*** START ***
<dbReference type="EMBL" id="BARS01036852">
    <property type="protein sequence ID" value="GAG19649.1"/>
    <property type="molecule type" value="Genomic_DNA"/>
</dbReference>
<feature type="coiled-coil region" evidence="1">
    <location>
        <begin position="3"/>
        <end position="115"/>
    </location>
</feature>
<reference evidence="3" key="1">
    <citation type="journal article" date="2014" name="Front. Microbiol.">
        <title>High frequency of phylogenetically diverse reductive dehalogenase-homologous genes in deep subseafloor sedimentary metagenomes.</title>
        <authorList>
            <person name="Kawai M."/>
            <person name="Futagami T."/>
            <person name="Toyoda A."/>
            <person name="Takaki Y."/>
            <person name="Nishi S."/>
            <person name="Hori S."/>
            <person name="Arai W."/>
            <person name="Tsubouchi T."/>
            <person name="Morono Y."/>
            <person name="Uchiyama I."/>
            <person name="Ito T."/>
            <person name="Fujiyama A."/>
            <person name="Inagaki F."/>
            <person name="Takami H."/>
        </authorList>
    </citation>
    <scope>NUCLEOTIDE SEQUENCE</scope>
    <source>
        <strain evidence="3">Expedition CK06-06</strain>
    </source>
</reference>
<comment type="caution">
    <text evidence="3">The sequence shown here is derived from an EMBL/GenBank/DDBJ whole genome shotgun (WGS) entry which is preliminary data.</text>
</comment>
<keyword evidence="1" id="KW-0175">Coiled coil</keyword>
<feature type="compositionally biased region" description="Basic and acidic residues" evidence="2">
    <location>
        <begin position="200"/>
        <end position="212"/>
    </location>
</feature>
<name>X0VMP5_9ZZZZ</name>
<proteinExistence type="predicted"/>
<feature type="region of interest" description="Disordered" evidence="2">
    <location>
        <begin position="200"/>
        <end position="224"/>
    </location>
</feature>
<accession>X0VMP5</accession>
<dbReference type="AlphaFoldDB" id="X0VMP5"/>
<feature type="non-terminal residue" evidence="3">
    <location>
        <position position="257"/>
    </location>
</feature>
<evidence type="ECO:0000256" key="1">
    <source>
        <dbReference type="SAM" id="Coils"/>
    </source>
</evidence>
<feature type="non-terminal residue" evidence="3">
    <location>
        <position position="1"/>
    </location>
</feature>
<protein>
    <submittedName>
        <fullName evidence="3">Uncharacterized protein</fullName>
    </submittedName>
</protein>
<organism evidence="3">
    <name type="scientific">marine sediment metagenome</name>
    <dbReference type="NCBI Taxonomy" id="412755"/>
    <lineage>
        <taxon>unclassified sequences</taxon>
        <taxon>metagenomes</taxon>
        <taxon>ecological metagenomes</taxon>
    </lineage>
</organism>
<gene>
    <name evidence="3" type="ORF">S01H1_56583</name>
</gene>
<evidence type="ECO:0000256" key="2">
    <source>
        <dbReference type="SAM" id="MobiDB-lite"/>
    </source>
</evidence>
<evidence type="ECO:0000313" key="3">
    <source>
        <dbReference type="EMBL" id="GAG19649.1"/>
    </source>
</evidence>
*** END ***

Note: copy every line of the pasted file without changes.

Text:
<dbReference type="EMBL" id="BARS01036852">
    <property type="protein sequence ID" value="GAG19649.1"/>
    <property type="molecule type" value="Genomic_DNA"/>
</dbReference>
<feature type="coiled-coil region" evidence="1">
    <location>
        <begin position="3"/>
        <end position="115"/>
    </location>
</feature>
<reference evidence="3" key="1">
    <citation type="journal article" date="2014" name="Front. Microbiol.">
        <title>High frequency of phylogenetically diverse reductive dehalogenase-homologous genes in deep subseafloor sedimentary metagenomes.</title>
        <authorList>
            <person name="Kawai M."/>
            <person name="Futagami T."/>
            <person name="Toyoda A."/>
            <person name="Takaki Y."/>
            <person name="Nishi S."/>
            <person name="Hori S."/>
            <person name="Arai W."/>
            <person name="Tsubouchi T."/>
            <person name="Morono Y."/>
            <person name="Uchiyama I."/>
            <person name="Ito T."/>
            <person name="Fujiyama A."/>
            <person name="Inagaki F."/>
            <person name="Takami H."/>
        </authorList>
    </citation>
    <scope>NUCLEOTIDE SEQUENCE</scope>
    <source>
        <strain evidence="3">Expedition CK06-06</strain>
    </source>
</reference>
<comment type="caution">
    <text evidence="3">The sequence shown here is derived from an EMBL/GenBank/DDBJ whole genome shotgun (WGS) entry which is preliminary data.</text>
</comment>
<keyword evidence="1" id="KW-0175">Coiled coil</keyword>
<feature type="compositionally biased region" description="Basic and acidic residues" evidence="2">
    <location>
        <begin position="200"/>
        <end position="212"/>
    </location>
</feature>
<name>X0VMP5_9ZZZZ</name>
<proteinExistence type="predicted"/>
<feature type="region of interest" description="Disordered" evidence="2">
    <location>
        <begin position="200"/>
        <end position="224"/>
    </location>
</feature>
<accession>X0VMP5</accession>
<dbReference type="AlphaFoldDB" id="X0VMP5"/>
<feature type="non-terminal residue" evidence="3">
    <location>
        <position position="257"/>
    </location>
</feature>
<evidence type="ECO:0000256" key="1">
    <source>
        <dbReference type="SAM" id="Coils"/>
    </source>
</evidence>
<feature type="non-terminal residue" evidence="3">
    <location>
        <position position="1"/>
    </location>
</feature>
<protein>
    <submittedName>
        <fullName evidence="3">Uncharacterized protein</fullName>
    </submittedName>
</protein>
<organism evidence="3">
    <name type="scientific">marine sediment metagenome</name>
    <dbReference type="NCBI Taxonomy" id="412755"/>
    <lineage>
        <taxon>unclassified sequences</taxon>
        <taxon>metagenomes</taxon>
        <taxon>ecological metagenomes</taxon>
    </lineage>
</organism>
<gene>
    <name evidence="3" type="ORF">S01H1_56583</name>
</gene>
<evidence type="ECO:0000256" key="2">
    <source>
        <dbReference type="SAM" id="MobiDB-lite"/>
    </source>
</evidence>
<evidence type="ECO:0000313" key="3">
    <source>
        <dbReference type="EMBL" id="GAG19649.1"/>
    </source>
</evidence>